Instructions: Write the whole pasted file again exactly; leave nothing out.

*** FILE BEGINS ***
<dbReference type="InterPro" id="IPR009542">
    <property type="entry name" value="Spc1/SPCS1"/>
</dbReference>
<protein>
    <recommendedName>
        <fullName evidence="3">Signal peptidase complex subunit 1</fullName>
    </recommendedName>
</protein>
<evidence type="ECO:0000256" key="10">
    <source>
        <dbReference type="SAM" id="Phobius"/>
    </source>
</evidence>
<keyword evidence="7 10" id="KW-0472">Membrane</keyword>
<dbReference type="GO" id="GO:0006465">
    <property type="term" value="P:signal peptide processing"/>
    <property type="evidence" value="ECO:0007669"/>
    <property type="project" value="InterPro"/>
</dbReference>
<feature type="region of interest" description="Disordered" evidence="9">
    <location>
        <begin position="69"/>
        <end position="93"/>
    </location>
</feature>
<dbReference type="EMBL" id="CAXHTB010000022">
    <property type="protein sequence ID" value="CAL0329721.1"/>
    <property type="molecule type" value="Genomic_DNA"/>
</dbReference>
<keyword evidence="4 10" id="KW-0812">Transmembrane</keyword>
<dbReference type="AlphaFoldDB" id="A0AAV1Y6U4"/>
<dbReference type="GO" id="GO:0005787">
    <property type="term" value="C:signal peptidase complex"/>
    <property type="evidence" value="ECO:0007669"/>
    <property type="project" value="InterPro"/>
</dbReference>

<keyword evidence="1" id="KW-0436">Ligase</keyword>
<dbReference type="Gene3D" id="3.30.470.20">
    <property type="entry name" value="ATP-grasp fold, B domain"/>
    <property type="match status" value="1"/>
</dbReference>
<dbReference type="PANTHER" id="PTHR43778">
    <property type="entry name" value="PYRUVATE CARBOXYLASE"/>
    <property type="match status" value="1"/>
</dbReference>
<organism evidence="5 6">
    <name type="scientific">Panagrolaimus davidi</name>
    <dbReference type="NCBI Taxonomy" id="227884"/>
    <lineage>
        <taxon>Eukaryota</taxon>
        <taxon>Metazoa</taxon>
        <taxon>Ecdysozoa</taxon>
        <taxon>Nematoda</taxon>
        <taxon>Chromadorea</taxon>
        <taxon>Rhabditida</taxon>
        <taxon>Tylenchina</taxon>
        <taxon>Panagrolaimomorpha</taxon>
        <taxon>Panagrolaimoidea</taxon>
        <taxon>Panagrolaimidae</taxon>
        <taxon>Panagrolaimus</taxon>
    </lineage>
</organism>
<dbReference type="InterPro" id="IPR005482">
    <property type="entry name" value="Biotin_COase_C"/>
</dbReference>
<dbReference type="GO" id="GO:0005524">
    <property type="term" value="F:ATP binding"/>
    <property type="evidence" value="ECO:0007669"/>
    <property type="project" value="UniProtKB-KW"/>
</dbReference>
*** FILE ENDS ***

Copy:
<dbReference type="InterPro" id="IPR009542">
    <property type="entry name" value="Spc1/SPCS1"/>
</dbReference>
<protein>
    <recommendedName>
        <fullName evidence="3">Signal peptidase complex subunit 1</fullName>
    </recommendedName>
</protein>
<evidence type="ECO:0000256" key="10">
    <source>
        <dbReference type="SAM" id="Phobius"/>
    </source>
</evidence>
<keyword evidence="7 10" id="KW-0472">Membrane</keyword>
<dbReference type="GO" id="GO:0006465">
    <property type="term" value="P:signal peptide processing"/>
    <property type="evidence" value="ECO:0007669"/>
    <property type="project" value="InterPro"/>
</dbReference>
<feature type="region of interest" description="Disordered" evidence="9">
    <location>
        <begin position="69"/>
        <end position="93"/>
    </location>
</feature>
<dbReference type="EMBL" id="CAXHTB010000022">
    <property type="protein sequence ID" value="CAL0329721.1"/>
    <property type="molecule type" value="Genomic_DNA"/>
</dbReference>
<keyword evidence="4 10" id="KW-0812">Transmembrane</keyword>
<dbReference type="AlphaFoldDB" id="A0AAV1Y6U4"/>
<dbReference type="GO" id="GO:0005787">
    <property type="term" value="C:signal peptidase complex"/>
    <property type="evidence" value="ECO:0007669"/>
    <property type="project" value="InterPro"/>
</dbReference>

<keyword evidence="1" id="KW-0436">Ligase</keyword>
<dbReference type="Gene3D" id="3.30.470.20">
    <property type="entry name" value="ATP-grasp fold, B domain"/>
    <property type="match status" value="1"/>
</dbReference>
<dbReference type="PANTHER" id="PTHR43778">
    <property type="entry name" value="PYRUVATE CARBOXYLASE"/>
    <property type="match status" value="1"/>
</dbReference>
<organism evidence="5 6">
    <name type="scientific">Panagrolaimus davidi</name>
    <dbReference type="NCBI Taxonomy" id="227884"/>
    <lineage>
        <taxon>Eukaryota</taxon>
        <taxon>Metazoa</taxon>
        <taxon>Ecdysozoa</taxon>
        <taxon>Nematoda</taxon>
        <taxon>Chromadorea</taxon>
        <taxon>Rhabditida</taxon>
        <taxon>Tylenchina</taxon>
        <taxon>Panagrolaimomorpha</taxon>
        <taxon>Panagrolaimoidea</taxon>
        <taxon>Panagrolaimidae</taxon>
        <taxon>Panagrolaimus</taxon>
    </lineage>
</organism>
<dbReference type="InterPro" id="IPR005482">
    <property type="entry name" value="Biotin_COase_C"/>
</dbReference>
<dbReference type="GO" id="GO:0005524">
    <property type="term" value="F:ATP binding"/>
    <property type="evidence" value="ECO:0007669"/>
    <property type="project" value="UniProtKB-KW"/>
</dbReference>